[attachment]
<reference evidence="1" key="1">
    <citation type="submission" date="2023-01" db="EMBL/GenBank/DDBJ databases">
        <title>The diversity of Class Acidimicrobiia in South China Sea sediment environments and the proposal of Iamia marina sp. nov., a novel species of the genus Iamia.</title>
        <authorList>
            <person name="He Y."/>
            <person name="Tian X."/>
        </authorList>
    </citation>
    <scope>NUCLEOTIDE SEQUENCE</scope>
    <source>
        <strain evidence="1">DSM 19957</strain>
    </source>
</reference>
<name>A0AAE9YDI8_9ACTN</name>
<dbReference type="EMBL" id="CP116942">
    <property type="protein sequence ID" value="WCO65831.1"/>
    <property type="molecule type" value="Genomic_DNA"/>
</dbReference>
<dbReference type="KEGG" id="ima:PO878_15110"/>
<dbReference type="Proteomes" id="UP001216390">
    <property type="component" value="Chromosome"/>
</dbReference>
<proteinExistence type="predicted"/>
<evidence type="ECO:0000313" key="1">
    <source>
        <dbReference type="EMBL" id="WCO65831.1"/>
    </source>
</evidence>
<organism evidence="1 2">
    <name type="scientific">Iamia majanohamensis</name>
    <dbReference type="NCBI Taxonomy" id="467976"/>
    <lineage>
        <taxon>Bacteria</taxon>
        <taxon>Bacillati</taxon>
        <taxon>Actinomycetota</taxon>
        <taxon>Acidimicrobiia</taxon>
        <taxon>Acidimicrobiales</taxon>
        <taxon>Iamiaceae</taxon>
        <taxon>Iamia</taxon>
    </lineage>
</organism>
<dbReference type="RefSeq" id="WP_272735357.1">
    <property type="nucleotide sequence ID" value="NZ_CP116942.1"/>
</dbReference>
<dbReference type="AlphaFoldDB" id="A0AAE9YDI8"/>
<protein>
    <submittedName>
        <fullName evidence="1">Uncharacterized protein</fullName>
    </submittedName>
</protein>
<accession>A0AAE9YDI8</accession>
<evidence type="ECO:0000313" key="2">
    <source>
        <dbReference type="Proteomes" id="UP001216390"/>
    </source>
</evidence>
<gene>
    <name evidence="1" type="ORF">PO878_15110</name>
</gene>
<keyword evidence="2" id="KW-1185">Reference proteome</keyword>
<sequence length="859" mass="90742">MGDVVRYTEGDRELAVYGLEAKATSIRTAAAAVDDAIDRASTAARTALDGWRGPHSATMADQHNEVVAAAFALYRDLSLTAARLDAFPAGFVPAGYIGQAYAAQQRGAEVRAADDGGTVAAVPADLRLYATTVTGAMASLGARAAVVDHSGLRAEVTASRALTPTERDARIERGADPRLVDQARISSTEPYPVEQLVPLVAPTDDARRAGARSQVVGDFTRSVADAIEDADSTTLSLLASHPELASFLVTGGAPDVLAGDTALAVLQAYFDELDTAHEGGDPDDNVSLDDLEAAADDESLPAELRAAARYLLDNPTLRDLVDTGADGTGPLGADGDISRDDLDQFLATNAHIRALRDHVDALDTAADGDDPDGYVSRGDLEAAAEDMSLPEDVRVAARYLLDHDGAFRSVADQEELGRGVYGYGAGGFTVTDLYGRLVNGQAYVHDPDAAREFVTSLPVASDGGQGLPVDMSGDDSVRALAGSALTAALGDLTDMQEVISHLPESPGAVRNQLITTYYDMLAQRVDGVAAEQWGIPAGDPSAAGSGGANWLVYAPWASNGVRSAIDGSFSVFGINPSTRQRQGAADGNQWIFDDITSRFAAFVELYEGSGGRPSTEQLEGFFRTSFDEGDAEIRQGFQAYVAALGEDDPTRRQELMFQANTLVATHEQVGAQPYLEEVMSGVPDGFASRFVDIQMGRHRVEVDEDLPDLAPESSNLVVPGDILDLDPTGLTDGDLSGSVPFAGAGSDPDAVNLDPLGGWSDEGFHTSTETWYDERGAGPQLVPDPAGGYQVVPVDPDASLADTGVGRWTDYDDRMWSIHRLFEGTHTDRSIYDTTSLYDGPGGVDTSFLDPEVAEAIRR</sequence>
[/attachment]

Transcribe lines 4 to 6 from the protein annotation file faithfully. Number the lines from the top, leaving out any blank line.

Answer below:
        <authorList>
            <person name="He Y."/>
            <person name="Tian X."/>